However, those who indulge themselves in the private charter option to see the islands are usually experienced sea people for whom the process of sailing is as appealing as the sights they will see.

Many boat charter companies for such private cruises can be found on Bora Bora’s Vaitape and Uaiatea’s Uturora. These can be easily contacted by telephone or email, and bookings can be made personally or via travel agents even before arrival at Bora Bora. For those who are interested in such an adventure, detailed marine charts are available.

Whatever means one uses to cruise Bora Bora’s breath-taking waters, one is advised to consult appropriate weather reports and updates. These areas are subject to the tropical phenomenon of cyclones, though these are far from frequent and are usually well predicted.

It is also necessary to have the right seafaring apparel, since climactic changes are usually abrupt and dramatic on Bora Bora’s waters. We hope you enjoy your vacation in Bora Bora. Manuia, or Cheers as they say in Tahiti.

Medhufushi Island Resort: Doing Maldives The RCI Way

Poolside at Medhufushi Island Resort in the Maldives

For about a decade, I’ve been a loyal member of Club Mahindra and RCI, believing fervently that until my child turned 18, timeshares were the safest, most family-friendly option for a single mom vacationing with a small child.

This was actually true to some extent. There are many benefits to timeshares, but that’s a topic for a different blog post.

Now, the Maldives was on my bucket list for a number of years, but I never even imagined I could go there. It was a luxury and honeymoon destination that, I thought, would always be out of reach.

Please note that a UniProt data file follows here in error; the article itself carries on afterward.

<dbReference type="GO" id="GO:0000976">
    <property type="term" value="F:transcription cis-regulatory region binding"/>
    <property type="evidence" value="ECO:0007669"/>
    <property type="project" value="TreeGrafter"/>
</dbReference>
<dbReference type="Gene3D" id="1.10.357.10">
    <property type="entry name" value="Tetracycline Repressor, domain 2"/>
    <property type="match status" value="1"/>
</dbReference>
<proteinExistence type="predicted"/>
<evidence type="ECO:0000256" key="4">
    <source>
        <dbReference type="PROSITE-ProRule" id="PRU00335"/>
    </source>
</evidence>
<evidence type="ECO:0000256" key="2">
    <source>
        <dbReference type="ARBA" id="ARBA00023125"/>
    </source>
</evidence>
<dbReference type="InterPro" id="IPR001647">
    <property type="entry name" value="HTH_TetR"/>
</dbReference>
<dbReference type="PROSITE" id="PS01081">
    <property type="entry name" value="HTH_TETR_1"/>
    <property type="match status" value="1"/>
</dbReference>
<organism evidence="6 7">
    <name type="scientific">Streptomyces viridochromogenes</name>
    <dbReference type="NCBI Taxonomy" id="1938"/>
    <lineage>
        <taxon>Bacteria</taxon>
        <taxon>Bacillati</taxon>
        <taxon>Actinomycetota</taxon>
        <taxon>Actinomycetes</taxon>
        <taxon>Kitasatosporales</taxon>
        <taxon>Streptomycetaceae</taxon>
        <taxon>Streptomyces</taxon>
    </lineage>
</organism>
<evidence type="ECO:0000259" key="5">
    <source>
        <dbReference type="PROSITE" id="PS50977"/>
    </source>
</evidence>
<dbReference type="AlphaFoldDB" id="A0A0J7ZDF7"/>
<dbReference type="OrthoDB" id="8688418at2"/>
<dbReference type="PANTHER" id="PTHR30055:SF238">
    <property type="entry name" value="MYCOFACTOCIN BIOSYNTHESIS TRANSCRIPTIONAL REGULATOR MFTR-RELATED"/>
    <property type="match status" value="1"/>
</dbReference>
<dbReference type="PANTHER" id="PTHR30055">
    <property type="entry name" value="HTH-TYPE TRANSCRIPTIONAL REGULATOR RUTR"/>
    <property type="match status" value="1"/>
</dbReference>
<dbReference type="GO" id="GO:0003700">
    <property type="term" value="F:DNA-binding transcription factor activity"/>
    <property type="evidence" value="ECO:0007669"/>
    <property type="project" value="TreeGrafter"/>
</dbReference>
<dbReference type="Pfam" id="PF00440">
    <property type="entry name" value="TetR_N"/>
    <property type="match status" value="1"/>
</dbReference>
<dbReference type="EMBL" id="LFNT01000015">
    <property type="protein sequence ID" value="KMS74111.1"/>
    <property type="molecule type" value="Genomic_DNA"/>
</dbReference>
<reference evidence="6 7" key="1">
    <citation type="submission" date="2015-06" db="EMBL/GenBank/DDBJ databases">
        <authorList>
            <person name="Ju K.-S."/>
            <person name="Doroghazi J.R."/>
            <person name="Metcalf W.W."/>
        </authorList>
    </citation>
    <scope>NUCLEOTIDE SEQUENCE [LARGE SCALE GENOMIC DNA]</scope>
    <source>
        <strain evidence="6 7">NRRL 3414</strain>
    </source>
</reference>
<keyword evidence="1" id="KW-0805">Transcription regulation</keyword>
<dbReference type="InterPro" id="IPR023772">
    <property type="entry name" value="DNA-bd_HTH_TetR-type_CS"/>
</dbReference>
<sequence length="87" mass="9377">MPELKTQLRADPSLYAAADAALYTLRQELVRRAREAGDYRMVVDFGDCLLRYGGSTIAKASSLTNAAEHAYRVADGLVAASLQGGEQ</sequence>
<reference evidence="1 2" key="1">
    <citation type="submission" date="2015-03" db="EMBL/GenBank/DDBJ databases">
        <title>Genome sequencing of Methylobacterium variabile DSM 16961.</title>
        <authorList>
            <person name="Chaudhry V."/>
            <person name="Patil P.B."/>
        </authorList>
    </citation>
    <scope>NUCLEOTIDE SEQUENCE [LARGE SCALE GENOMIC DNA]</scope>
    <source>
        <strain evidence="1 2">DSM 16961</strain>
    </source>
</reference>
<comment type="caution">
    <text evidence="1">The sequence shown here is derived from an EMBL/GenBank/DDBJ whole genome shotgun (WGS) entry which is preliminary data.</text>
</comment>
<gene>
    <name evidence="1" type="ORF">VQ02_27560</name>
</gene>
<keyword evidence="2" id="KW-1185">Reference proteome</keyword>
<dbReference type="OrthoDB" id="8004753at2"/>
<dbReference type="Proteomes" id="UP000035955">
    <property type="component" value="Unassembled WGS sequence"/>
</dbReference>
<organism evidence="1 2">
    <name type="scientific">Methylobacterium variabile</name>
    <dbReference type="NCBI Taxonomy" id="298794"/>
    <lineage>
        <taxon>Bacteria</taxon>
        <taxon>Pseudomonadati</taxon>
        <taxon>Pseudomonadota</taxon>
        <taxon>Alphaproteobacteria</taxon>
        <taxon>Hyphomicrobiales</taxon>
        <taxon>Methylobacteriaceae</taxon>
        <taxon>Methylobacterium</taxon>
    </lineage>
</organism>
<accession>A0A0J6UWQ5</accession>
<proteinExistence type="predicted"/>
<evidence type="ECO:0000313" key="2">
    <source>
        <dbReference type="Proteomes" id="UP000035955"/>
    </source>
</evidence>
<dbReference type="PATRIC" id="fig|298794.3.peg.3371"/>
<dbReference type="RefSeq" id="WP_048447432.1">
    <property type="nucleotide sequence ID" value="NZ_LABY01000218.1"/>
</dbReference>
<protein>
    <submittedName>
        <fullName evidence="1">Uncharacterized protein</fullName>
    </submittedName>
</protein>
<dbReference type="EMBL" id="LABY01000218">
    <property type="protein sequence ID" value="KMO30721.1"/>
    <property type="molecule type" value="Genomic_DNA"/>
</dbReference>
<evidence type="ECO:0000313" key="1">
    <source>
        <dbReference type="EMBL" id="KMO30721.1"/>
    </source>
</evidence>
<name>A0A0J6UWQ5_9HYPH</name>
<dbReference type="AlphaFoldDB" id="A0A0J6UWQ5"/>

In my mind, such exotic places were reserved for celebrities like the Bachchans and very rich tourists. So when RCI announced that it had included the Maldives in its roster, I couldn’t contain my excitement at the chance to go.

We booked our trip through a friendly, Sri-Lankan company called Southern Hospitality, that RCI had partnered with. I decided to opt for the full-board (three meals a day) package and paid for our board plus sea-plane journey before we left.

In early December 2017, we boarded our Srilankan Airlines flight at Mumbai and took our first steps outside India via Colombo to Male. Since the Maldives is one of the countries where Indians get a visa on arrival, the immigration process was a breeze.

At Male, our tourist operator transferred us to the TransMaldivian Airlines (TMA) Terminal. Unfortunately, Cyclone Ockhi decided to make landfall just then, bringing heavy showers, so all flights were cancelled due to bad weather.

All flights cancelled thanks to the cyclone